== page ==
Norman Sheffield

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Sheffield in 2013

Norman Sheffield (25 September 1939 – 20 June 2014)[1] was a music and advertising industry figure, most noted for his music industry recording and management roles, ownership of the former Trident Studios, and being the original manager of the rock band Queen.

Early life[edit]

Sheffield was born in Enfield, the son of Walter Sheffield, a panel beater. He was educated at Albany Boys School.

Music life[edit]

Sheffield enjoyed moderate chart success as a drummer in The Hunters, as well as starring as the drummer with Cliff Richard in a television performance at the London Palladium in 1958. More recently, one of the Hunters' biggest hits, "Teen Scene", featured on the soundtrack to the 2009 movie An Education.

Sheffield later started a record shop with his wife, in Waltham Cross, Hertfordshire, converting the upstairs into a recording studio which proved popular with local musicians wanting to record their own music. When the shop was sold while he searched for larger premises in London, much of the original equipment was purchased by Chris Blackwell, future founder of Island Records.

Trident Studios[edit]

The former Trident Studios building at St Anne's Court, Soho, London, 2018, with the David Bowie Blue Plaque

Sheffield went on to launch Trident Studios in 1968 with his brother Barry, turning a disused engraving works in St Anne's Court, in the Soho area of London, into one of the leading recording studios in the world. "My Name is Jack" by Manfred Mann was recorded at Trident in March 1968, and helped launch the studio's reputation. Some well-known albums and singles recorded at Trident include the Beatles' "White Album" (some recording was also done at Abbey Road Studios) including "Hey Jude", Elton John's "Candle in the Wind" , David Bowie's The Rise and Fall of Ziggy Stardust including Bowie's songs "Life on Mars?" and "Changes" and Queen's Queen, Queen II and Sheer Heart Attack albums.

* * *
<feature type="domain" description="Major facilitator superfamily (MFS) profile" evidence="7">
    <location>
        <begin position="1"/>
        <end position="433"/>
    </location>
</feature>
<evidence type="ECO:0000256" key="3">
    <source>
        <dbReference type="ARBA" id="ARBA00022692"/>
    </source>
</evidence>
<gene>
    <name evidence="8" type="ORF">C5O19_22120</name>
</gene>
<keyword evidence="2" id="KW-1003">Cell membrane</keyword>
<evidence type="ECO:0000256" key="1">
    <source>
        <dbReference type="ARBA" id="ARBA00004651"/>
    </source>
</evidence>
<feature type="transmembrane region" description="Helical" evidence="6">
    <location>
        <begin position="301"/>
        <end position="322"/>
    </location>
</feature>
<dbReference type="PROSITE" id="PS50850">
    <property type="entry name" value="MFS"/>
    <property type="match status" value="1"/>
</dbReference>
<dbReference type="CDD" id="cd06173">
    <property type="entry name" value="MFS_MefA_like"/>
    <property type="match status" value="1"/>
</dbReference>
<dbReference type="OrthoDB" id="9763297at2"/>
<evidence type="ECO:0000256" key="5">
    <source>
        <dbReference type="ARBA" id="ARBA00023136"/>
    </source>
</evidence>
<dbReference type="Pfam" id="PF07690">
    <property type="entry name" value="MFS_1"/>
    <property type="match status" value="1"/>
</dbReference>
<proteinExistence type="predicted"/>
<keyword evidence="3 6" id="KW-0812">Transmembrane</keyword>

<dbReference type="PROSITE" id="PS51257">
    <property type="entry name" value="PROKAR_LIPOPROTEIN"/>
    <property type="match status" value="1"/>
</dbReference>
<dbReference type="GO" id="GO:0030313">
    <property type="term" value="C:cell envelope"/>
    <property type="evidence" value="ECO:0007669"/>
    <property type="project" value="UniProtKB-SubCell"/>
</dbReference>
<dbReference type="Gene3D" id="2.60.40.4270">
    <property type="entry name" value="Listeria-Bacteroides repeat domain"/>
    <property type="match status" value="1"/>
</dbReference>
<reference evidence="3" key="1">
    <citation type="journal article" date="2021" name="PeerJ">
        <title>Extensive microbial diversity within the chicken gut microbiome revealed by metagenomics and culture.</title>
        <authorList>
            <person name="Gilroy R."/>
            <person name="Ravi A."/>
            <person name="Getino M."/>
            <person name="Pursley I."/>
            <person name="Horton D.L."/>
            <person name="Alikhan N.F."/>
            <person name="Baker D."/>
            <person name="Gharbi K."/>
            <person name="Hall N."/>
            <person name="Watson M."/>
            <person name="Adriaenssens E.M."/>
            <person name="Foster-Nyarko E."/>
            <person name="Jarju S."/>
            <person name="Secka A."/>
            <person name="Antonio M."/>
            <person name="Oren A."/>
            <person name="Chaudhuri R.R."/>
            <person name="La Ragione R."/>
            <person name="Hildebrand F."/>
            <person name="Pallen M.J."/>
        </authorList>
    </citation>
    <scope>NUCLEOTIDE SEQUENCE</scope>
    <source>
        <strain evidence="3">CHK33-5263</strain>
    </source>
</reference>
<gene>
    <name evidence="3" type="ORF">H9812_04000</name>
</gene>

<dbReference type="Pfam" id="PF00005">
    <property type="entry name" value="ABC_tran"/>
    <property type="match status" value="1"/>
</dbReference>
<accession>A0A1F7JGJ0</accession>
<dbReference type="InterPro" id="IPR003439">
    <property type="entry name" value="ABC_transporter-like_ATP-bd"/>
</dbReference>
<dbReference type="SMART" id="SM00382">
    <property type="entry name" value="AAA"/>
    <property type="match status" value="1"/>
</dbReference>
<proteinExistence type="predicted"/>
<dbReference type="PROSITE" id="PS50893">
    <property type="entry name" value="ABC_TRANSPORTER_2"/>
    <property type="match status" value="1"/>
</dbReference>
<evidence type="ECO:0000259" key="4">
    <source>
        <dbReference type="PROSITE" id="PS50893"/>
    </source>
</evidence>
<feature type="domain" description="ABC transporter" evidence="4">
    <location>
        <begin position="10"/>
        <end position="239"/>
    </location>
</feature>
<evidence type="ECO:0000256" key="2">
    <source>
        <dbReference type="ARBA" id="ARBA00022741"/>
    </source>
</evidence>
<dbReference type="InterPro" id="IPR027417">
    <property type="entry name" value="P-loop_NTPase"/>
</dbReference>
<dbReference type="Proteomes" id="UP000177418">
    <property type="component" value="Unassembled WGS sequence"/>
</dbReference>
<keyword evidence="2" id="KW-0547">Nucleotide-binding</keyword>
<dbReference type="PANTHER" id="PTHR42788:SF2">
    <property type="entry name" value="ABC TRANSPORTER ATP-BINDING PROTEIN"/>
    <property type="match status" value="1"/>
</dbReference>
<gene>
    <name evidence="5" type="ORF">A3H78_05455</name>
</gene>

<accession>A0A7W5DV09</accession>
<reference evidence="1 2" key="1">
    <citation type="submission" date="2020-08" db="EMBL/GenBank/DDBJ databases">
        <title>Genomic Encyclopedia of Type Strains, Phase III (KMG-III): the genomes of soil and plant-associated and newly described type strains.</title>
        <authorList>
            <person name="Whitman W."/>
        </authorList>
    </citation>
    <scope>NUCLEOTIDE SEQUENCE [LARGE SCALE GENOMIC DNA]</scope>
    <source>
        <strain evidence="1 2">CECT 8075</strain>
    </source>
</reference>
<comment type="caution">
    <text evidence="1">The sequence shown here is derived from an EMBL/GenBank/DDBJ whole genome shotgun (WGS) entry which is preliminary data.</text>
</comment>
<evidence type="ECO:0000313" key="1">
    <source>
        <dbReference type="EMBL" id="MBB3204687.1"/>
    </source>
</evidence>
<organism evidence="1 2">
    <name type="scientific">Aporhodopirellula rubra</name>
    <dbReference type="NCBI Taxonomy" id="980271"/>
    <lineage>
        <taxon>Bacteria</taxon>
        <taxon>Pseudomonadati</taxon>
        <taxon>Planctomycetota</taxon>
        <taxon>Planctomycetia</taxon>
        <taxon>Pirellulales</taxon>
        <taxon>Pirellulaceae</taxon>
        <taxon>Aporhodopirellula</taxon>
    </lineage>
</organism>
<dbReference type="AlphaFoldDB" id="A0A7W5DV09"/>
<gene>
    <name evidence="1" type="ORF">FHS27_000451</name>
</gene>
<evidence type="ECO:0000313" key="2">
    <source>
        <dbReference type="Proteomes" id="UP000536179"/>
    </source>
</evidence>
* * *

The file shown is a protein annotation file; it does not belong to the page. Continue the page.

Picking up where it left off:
From 1972 to 1975, Sheffield, under one of his companies within the Trident Group, was also the original manager of the British rock band Queen, as well as other acts. Trident invested heavily in the band, while its members were still students at a time when the name of the band provoked shock and proved difficult to promote,[2] and therefore played a major role in breaking them into the mainstream by helping them obtain a contract with EMI Records.

The song "Death on Two Legs" was written by Freddie Mercury about the band's falling out with Sheffield. Though the song makes no direct reference to him, Sheffield sued both the band and the record label for defamation. This resulted in an out-of-court settlement,[3] thus revealing to the public his connection with the song.[2] Sheffield denied that he had mistreated the band in his capacity as manager, and cited the original 1972 management contracts between himself and Queen in his autobiography published in 2013, Life on Two Legs: Set The Record Straight,[2] in his defence.

Shortly after Sheffield's death in June 2014, Brian May posted a tribute to him on his personal blog.[4]

"Bohemian Rhapsody"[edit]

Even after the split with Queen, one of Sheffield's other companies, Trilion Video was contracted by the band in 1975 to produce the music video for Queen's song "Bohemian Rhapsody", which has been regarded as the first modern music video.[5][6]

Life on Two Legs[edit]